Since last summer, energy executives have been warning that the price of oil will remain “lower for longer.” That raises two questions, however: How much lower and how much longer?
Bob Dudley, the CEO of BP Plc., who may have been the first to apply that mantra to oil’s crash, now 19 months old, also may have answered the first question. He was among several oil moguls attending the annual World Economic Forum in Davos, Switzerland, who had little, if anything, positive to say about the outlook of their industry for the coming year.
“There is excess supply out there,” Dudley said. “This reminds me of 1986.” He was referring to one of the worst crises the oil industry has weathered, when prices fell below $10 per barrel.
Since June 2014, when the average global price of a barrel of oil exceeded $110, the price has plummeted by three-quarters, and has lost fully 25 percent of its value in the three short weeks since the New Year. The world’s benchmark crudes are now fetching less than $30 per barrel.
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And this downward pressure on prices will continue for the foreseeable future, Dudley said, though he expects a rebound eventually. “Prices will remain low for longer,” Dudley said, “but not forever.”
The reasons for the depressed prices aren’t news, but bear repeating: OPEC is producing at peak levels in an effort to keep prices low and starve out competitors. China’s once fire-breathing economy is slowing down, dampening its demand for oil. And, thanks to a nuclear deal with the West, Iran will rejoin the world oil market, soon cranking out an additional 500,000 barrels of oil per day.
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The U.S. Energy Information Administration (EIA) reported Tuesday that it expects Iran’s annual average production of crude to rise from 2.8 million barrels per day in 2015 to 3.1 million barrels per day in the coming year, or about 10 percent of OPEC’s total production. The EIA report forecast Iranian output to reach about 3.6 million barrels of oil per day in 2017.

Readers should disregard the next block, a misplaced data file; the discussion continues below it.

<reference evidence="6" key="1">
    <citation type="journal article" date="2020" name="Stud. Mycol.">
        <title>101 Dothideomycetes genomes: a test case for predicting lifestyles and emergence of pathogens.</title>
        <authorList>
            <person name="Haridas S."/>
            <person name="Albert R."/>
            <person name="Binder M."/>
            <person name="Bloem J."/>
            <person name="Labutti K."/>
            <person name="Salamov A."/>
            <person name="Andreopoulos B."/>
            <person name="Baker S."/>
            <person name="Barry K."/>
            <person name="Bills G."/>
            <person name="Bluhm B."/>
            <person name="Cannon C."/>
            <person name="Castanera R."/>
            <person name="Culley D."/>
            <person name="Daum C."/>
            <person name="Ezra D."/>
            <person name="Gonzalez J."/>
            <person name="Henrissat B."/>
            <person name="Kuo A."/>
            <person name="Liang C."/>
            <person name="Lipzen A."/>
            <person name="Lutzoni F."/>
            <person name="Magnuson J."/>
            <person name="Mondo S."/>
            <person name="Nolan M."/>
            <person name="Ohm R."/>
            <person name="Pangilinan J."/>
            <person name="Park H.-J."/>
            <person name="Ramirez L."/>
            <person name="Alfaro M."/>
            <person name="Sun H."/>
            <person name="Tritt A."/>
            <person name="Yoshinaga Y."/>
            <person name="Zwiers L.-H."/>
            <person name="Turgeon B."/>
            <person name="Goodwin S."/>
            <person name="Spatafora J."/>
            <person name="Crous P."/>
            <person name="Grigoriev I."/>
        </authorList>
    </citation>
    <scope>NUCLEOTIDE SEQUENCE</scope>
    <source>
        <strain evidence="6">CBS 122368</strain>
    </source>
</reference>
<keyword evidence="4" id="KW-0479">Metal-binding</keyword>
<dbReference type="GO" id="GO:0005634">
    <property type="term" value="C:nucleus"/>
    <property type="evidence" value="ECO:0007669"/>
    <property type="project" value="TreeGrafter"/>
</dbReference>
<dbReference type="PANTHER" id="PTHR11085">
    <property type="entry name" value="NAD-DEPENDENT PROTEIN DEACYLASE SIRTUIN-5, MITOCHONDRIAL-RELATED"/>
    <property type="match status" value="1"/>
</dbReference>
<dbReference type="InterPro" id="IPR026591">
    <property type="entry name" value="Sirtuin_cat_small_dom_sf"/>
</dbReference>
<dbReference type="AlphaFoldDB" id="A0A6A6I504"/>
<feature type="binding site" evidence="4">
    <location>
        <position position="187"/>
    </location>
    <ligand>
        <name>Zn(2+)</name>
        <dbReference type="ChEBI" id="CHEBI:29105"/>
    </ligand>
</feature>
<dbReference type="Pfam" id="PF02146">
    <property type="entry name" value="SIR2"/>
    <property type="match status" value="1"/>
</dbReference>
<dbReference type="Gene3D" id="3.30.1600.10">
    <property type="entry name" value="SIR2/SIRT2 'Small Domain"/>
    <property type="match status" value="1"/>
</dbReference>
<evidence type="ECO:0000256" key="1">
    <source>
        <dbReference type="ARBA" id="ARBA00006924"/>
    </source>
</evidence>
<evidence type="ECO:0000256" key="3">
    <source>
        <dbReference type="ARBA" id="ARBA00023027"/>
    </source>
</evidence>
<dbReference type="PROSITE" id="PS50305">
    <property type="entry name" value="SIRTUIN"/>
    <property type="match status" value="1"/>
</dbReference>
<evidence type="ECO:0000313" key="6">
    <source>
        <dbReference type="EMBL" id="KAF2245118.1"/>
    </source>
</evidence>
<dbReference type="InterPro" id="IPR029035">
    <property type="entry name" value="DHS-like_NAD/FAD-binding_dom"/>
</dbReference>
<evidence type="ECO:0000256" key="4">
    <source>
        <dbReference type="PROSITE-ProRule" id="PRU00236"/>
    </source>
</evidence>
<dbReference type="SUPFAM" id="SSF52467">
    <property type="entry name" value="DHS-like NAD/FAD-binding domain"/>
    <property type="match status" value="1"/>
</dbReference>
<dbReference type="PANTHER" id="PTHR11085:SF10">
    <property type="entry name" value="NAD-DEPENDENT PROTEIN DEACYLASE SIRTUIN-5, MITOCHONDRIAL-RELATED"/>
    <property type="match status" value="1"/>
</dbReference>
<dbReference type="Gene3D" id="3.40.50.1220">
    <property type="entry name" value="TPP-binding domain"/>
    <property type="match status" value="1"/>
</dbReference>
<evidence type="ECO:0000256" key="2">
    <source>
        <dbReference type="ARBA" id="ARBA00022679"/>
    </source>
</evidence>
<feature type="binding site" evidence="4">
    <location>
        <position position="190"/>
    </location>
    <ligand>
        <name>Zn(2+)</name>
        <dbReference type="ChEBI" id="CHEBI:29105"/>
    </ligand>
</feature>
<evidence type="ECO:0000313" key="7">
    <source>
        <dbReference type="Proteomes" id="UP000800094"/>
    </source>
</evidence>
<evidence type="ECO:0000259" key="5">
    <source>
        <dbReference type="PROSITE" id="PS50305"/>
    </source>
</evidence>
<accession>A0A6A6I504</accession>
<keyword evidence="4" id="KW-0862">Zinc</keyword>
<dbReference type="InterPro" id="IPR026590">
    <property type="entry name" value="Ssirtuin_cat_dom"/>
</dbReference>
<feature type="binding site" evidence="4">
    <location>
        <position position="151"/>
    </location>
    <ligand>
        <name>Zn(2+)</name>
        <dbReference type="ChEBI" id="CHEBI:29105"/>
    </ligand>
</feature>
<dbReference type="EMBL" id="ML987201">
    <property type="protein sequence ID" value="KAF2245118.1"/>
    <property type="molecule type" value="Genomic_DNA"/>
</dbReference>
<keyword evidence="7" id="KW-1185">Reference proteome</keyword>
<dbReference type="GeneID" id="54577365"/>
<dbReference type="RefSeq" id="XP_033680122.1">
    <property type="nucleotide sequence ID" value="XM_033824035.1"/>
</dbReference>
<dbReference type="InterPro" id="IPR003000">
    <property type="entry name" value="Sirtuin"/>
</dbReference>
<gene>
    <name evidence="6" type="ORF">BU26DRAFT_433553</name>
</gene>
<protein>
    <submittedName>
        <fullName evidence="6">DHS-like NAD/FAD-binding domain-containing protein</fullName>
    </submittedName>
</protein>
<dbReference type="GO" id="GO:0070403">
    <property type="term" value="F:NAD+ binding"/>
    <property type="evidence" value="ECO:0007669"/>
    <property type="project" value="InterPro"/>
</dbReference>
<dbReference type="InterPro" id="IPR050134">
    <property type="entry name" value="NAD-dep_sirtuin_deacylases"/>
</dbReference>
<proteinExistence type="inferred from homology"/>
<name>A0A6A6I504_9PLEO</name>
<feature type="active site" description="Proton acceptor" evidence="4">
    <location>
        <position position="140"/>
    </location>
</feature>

A group of oil executives and representatives of oil-producing countries met privately at the Davos forum to discuss these challenges, and an anonymous participant later told Bloomberg that lower capital spending caused by low prices will probably help restore at least some balance between the supply of oil and the demand for it. But that, the source said, isn’t expected before 2017.
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The oil industry leaders attending the Davos meeting aren’t the only ones bearish about their industry. The Paris-based International Energy Agency, which advises 29 countries on energy policy, issued a report on Tuesday warning that “unless something changes, the oil market could drown in oversupply.”
“It is the third year in a row we have more supply than demand,” Fatih Birol, executive director of the International Energy Agency, told Bloomberg Television in Davos. “Prices will be still under pressure. I don’t see any reason why we have a surprise increase in the price in 2016.”
So all eyes appear to be on 2017 as the year of oil’s turnaround. But Yousef al Benyan, the CEO of Saudi Basic Industries Corp., or Sabic, a leading petrochemical group, says that won’t happen until the second half of the year, when he expects new growth in China’s economy.
“There is a lot of pressure from the supply side” preventing a recovery until the third quarter of 2017, al-Benyan said. “The second half of 2017 is going to be the time for a rebound.”
By Andy Tully of Oilprice.com
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Andy Tully is a veteran news reporter who is now the news editor for Oilprice.com